Bone cancer occurs when a tumor, or abnormal mass of tissue, forms in a bone. A tumor may be malignant, which means it’s growing aggressively and spreading to other parts of the body. A malignant tumor is often referred to as cancerous. Cancer that begins in the bones is rare.
Primary bone cancers are the most serious of all bone cancers. They form directly in the bones or surrounding tissue, such as cartilage.
Cancer can also spread, or metastasize, from another part of your body to your bones. This is known as secondary bone cancer, and this type is more common than primary bone cancer.
Common types of primary bone cancers include:
Multiple Myeloma (MM)
Multiple myeloma is the most common type of bone cancer. It occurs when cancer cells grow in the bone marrow and cause tumors in various bones. MM usually affects older adults. Among bone cancers, MM has one of the best prognoses, and many people who have it don’t require treatment.
Osteosarcoma (Osteogenic Sarcoma)
Osteosarcoma, or osteogenic sarcoma, generally affects children and adolescents, but it can also occur in adults. It has a tendency to originate at the tips of the long bones in the arms and legs. Osteosarcoma may also start in the hips, shoulders, or other locations. It affects the hard tissue that provides the outer layer of your bones.
Chondrosarcoma may occur in the pelvis, thigh areas, and shoulders of older adults. It forms in the subchondral tissue, which is the tough connective tissue between your bones. This is the second most common primary cancer involving the bones.
Ewing’s sarcoma is a rare cancer that either begins in the soft tissues surrounding the bones or directly in the bones of children and young adults. The long bones of the body, such as the arms and legs, and the pelvis are commonly affected.
The symptoms of bone cancer are:
- pain and swelling in the affected bones
- palpable hard mass in the long bones of the limbs
- feeling tired or fatigued
Less common symptoms include:
- easily broken bones
- weight loss
The cause of bone cancer isn’t exactly known, but there are certain factors that may contribute to or increase a person’s chances of forming abnormal growths in the bone. These include:
Abnormal Cellular Growth
Healthy cells continually divide and replace older cells. After completing this process they die. Abnormal cells, however, continue living. They start forming masses of tissue that turn into tumors.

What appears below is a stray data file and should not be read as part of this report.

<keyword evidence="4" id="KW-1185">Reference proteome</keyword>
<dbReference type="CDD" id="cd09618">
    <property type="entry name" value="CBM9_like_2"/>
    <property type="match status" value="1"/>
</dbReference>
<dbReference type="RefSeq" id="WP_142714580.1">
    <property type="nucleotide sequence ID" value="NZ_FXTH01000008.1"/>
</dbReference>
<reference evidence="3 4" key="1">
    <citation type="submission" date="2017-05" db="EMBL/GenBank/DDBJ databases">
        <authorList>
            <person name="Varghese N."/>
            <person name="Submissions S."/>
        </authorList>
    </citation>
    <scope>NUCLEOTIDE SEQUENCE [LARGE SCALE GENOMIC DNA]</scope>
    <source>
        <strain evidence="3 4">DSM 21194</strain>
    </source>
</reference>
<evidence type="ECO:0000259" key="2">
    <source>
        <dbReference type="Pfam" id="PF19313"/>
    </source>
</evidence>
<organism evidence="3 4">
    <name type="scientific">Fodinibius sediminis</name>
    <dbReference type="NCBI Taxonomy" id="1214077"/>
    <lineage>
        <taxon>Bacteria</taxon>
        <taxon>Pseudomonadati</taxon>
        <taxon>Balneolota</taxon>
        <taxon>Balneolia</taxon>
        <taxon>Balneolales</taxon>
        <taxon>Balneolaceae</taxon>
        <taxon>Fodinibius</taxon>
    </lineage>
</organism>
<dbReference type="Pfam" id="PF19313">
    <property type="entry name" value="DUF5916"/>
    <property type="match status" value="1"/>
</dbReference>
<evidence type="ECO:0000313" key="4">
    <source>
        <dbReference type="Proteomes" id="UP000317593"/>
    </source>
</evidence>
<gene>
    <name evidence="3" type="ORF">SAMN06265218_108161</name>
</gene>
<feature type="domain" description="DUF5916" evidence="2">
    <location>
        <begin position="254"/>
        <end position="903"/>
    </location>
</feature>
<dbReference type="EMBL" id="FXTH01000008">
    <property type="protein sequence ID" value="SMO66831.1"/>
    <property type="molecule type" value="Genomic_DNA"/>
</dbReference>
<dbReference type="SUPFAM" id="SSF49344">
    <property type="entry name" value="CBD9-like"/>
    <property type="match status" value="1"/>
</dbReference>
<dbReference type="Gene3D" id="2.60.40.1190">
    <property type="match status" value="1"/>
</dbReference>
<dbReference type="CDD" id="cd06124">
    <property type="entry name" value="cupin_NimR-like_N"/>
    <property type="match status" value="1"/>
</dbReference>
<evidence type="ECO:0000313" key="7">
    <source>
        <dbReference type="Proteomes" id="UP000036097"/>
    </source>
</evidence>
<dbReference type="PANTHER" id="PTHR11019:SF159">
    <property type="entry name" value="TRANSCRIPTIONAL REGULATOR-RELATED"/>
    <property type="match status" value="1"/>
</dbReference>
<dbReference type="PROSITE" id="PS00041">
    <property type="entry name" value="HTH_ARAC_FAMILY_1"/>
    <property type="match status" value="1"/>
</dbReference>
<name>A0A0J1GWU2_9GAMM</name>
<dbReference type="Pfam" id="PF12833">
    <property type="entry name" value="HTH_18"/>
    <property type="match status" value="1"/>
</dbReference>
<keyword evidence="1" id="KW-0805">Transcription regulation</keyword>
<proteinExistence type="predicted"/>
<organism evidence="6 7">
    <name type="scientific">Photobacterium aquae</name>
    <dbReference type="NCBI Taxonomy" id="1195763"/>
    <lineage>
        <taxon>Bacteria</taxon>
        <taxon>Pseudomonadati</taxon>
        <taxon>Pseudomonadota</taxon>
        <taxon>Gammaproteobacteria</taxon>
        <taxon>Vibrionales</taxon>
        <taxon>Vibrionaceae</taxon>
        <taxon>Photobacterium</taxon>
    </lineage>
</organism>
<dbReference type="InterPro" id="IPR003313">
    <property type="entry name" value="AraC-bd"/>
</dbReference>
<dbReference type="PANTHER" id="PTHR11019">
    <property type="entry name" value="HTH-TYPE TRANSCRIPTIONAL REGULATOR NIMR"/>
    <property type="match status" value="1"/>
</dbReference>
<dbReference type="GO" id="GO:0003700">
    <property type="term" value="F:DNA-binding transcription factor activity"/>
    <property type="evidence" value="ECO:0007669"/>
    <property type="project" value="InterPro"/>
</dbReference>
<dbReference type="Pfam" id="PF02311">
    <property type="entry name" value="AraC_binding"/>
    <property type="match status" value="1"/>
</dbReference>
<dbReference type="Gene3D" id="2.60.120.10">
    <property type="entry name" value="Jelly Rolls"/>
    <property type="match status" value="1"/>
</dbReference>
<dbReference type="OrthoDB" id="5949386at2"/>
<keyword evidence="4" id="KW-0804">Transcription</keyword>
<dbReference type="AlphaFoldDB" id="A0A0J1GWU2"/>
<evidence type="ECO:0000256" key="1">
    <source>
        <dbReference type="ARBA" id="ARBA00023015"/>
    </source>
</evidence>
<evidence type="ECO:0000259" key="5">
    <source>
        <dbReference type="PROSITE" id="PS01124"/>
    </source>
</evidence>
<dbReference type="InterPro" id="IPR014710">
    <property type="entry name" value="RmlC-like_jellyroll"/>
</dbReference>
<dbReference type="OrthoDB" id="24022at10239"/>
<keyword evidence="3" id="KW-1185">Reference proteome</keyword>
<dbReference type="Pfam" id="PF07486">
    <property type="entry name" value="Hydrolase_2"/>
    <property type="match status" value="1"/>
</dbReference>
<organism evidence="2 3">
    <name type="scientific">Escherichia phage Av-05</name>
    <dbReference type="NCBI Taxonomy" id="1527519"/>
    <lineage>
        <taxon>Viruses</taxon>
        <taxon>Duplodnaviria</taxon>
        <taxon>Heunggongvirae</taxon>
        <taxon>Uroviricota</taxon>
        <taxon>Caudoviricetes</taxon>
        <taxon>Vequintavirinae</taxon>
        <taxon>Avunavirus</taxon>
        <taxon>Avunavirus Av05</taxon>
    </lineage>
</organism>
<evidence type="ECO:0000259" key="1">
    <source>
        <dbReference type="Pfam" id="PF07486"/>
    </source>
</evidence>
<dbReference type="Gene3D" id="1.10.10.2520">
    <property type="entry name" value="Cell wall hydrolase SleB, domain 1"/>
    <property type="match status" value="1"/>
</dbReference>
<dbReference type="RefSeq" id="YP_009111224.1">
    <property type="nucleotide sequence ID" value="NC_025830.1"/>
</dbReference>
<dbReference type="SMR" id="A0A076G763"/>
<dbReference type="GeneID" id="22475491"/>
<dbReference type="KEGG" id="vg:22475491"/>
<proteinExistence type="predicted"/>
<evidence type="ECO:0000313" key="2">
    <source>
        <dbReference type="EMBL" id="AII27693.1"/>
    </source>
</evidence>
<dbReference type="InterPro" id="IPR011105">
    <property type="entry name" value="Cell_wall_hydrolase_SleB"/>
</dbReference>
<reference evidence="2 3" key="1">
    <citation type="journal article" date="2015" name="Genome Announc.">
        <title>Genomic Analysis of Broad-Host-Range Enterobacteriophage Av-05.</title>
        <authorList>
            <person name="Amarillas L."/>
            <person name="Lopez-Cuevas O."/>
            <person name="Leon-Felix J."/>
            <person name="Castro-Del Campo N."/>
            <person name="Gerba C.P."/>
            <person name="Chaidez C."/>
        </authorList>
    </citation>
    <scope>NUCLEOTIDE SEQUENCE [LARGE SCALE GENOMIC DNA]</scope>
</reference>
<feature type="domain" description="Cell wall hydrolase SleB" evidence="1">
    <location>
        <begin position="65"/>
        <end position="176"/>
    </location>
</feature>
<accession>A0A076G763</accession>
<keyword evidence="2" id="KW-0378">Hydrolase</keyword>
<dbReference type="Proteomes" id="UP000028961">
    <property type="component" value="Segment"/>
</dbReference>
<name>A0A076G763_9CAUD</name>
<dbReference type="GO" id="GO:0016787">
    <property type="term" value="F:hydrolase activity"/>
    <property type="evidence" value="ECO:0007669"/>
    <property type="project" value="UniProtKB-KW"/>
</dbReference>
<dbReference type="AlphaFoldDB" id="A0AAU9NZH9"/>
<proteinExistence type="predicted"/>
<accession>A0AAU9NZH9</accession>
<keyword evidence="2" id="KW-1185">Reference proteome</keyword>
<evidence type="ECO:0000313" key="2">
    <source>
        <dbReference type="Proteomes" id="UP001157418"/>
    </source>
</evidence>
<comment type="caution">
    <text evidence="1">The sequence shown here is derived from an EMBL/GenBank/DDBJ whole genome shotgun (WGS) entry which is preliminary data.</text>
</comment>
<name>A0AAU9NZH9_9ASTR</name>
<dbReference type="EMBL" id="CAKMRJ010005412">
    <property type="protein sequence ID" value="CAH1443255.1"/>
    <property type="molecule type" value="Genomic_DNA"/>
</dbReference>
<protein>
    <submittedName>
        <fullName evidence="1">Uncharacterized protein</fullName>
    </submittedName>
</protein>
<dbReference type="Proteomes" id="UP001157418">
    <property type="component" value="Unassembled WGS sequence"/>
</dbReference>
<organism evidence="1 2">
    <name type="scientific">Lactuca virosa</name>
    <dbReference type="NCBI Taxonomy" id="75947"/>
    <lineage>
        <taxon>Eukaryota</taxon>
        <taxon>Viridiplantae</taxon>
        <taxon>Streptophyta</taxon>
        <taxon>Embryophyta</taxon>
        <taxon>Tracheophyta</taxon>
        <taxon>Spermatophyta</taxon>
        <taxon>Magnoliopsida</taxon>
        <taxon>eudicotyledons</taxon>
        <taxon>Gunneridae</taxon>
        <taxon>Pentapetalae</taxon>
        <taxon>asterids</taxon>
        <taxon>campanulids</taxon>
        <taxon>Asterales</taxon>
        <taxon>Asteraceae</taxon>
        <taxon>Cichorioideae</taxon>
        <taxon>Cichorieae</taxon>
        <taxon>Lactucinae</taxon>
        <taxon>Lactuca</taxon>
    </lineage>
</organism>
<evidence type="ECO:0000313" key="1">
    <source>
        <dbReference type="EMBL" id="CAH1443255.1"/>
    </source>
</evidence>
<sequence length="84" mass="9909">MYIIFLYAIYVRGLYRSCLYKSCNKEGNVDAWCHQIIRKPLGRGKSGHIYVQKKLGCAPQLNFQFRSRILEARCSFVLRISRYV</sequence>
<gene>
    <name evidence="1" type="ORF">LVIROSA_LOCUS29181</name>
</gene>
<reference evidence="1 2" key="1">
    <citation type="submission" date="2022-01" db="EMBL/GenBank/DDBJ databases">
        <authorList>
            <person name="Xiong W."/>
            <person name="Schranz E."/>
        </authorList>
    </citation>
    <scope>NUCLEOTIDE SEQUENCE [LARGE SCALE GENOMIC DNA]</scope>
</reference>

Radiation therapy, which kills dangerous cancer cells, can be used to treat bone cancer. However, osteosarcoma may form in some people who receive the treatment. The use of high dosages of radiation may be a factor in this development.
The following may be risk factors for bone cancer:
- having a family history of cancer, especially bone cancer
- having received radiation treatment or therapy in the past
- having Paget’s disease, which is a condition that causes the bones to break down and then grow back abnormally
- currently or previously having had multiple tumors in the cartilage, which is the connective tissue in the bone
Doctors classify primary bone cancer in stages. These stages describe where the cancer is, what it’s doing, and how much it has affected other parts of the body:
- Stage 1 bone cancer hasn’t spread from the bone.
- Stage 2 bone cancer hasn’t spread but may become invasive, making it a threat to other tissue.
- Stage 3 bone cancer has spread to one or more areas of the bone and is invasive.
- Stage 4 bone cancer has spread to the tissues surrounding the bone and to other organs such as the lungs or brain.
Your doctor may use the following methods to determine the stage of cancers in the bones:
- a biopsy, which analyzes a small sample of tissue to diagnose cancer
- a bone scan, which checks the condition of the bones
- a blood test
- imaging testing that includes X-rays, MRI scans, and CT scans to get in-depth views of the bones’ structure
Treatment depends on:
- the stage of cancer
- your age
- your overall health
- the size and location of the tumor
Medications that treat bone cancer include:
- chemotherapy drugs for multiple myeloma
- pain medications to relieve inflammation and discomfort
- bisphosphonates to help prevent bone loss and protect bone structure
- cytotoxic drugs to prohibit or stop the growth of cancerous cells
Your doctor may recommend radiation therapy to kill the cancer cells.
Your doctor may surgically remove tumors or affected tissue. Surgery to remove and replace damaged bone is an option to stop cancers that spread quickly. For extensive bone damage in the arms or legs, amputation may be needed.
Your doctor may add alternative therapies that include herbal treatments to your care plan. However, this must be done with careful consideration as some alternative treatments may interfere with chemotherapy and radiation treatments.
The five-year survival rate for bone cancer greatly depends on the location and the stage of cancer when you’re first diagnosed.
Medically Reviewed by: Steve Kim, MD
Published By: Healthline Networks, Inc.